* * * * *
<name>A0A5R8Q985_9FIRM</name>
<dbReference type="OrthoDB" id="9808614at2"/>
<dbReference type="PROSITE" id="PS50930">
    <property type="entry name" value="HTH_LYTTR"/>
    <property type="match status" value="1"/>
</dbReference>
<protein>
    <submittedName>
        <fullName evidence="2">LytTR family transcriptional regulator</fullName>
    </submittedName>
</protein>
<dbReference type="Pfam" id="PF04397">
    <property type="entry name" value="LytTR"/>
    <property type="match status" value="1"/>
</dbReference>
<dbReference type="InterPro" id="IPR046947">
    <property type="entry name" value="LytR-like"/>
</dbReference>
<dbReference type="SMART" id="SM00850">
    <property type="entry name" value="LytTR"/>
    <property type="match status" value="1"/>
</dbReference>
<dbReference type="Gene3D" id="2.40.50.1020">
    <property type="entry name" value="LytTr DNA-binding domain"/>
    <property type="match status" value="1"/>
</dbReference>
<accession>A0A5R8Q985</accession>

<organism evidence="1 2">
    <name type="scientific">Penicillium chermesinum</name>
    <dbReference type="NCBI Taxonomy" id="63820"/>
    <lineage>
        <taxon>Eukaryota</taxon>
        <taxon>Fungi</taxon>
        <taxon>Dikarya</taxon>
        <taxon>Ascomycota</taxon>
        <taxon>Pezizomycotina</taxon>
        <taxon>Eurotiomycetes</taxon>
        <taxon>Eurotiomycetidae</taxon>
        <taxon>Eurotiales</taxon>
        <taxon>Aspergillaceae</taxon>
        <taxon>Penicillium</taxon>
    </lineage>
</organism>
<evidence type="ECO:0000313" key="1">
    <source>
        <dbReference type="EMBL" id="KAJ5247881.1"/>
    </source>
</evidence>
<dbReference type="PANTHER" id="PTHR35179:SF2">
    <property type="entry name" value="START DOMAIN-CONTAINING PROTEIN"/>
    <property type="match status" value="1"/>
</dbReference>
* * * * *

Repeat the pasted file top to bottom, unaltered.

<name>A0A5R8Q985_9FIRM</name>
<dbReference type="OrthoDB" id="9808614at2"/>
<dbReference type="PROSITE" id="PS50930">
    <property type="entry name" value="HTH_LYTTR"/>
    <property type="match status" value="1"/>
</dbReference>
<protein>
    <submittedName>
        <fullName evidence="2">LytTR family transcriptional regulator</fullName>
    </submittedName>
</protein>
<dbReference type="Pfam" id="PF04397">
    <property type="entry name" value="LytTR"/>
    <property type="match status" value="1"/>
</dbReference>
<dbReference type="InterPro" id="IPR046947">
    <property type="entry name" value="LytR-like"/>
</dbReference>
<dbReference type="SMART" id="SM00850">
    <property type="entry name" value="LytTR"/>
    <property type="match status" value="1"/>
</dbReference>
<dbReference type="Gene3D" id="2.40.50.1020">
    <property type="entry name" value="LytTr DNA-binding domain"/>
    <property type="match status" value="1"/>
</dbReference>
<accession>A0A5R8Q985</accession>

<organism evidence="1 2">
    <name type="scientific">Penicillium chermesinum</name>
    <dbReference type="NCBI Taxonomy" id="63820"/>
    <lineage>
        <taxon>Eukaryota</taxon>
        <taxon>Fungi</taxon>
        <taxon>Dikarya</taxon>
        <taxon>Ascomycota</taxon>
        <taxon>Pezizomycotina</taxon>
        <taxon>Eurotiomycetes</taxon>
        <taxon>Eurotiomycetidae</taxon>
        <taxon>Eurotiales</taxon>
        <taxon>Aspergillaceae</taxon>
        <taxon>Penicillium</taxon>
    </lineage>
</organism>
<evidence type="ECO:0000313" key="1">
    <source>
        <dbReference type="EMBL" id="KAJ5247881.1"/>
    </source>
</evidence>
<dbReference type="PANTHER" id="PTHR35179:SF2">
    <property type="entry name" value="START DOMAIN-CONTAINING PROTEIN"/>
    <property type="match status" value="1"/>
</dbReference>